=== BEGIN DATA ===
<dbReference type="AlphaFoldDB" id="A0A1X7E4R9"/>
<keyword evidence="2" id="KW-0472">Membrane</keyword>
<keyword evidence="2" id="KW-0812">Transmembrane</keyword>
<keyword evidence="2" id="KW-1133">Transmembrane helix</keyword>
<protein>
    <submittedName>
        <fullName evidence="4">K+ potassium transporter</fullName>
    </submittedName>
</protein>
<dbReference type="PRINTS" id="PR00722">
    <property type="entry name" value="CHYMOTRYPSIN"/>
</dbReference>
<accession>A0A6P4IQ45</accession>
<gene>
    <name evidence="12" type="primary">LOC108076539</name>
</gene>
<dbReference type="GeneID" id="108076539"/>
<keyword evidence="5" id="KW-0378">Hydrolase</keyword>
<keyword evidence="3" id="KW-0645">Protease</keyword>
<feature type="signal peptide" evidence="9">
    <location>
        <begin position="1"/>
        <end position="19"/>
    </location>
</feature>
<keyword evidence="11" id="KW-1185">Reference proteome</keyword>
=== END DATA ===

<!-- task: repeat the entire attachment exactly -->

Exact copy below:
<dbReference type="AlphaFoldDB" id="A0A1X7E4R9"/>
<keyword evidence="2" id="KW-0472">Membrane</keyword>
<keyword evidence="2" id="KW-0812">Transmembrane</keyword>
<keyword evidence="2" id="KW-1133">Transmembrane helix</keyword>
<protein>
    <submittedName>
        <fullName evidence="4">K+ potassium transporter</fullName>
    </submittedName>
</protein>
<dbReference type="PRINTS" id="PR00722">
    <property type="entry name" value="CHYMOTRYPSIN"/>
</dbReference>
<accession>A0A6P4IQ45</accession>
<gene>
    <name evidence="12" type="primary">LOC108076539</name>
</gene>
<dbReference type="GeneID" id="108076539"/>
<keyword evidence="5" id="KW-0378">Hydrolase</keyword>
<keyword evidence="3" id="KW-0645">Protease</keyword>
<feature type="signal peptide" evidence="9">
    <location>
        <begin position="1"/>
        <end position="19"/>
    </location>
</feature>
<keyword evidence="11" id="KW-1185">Reference proteome</keyword>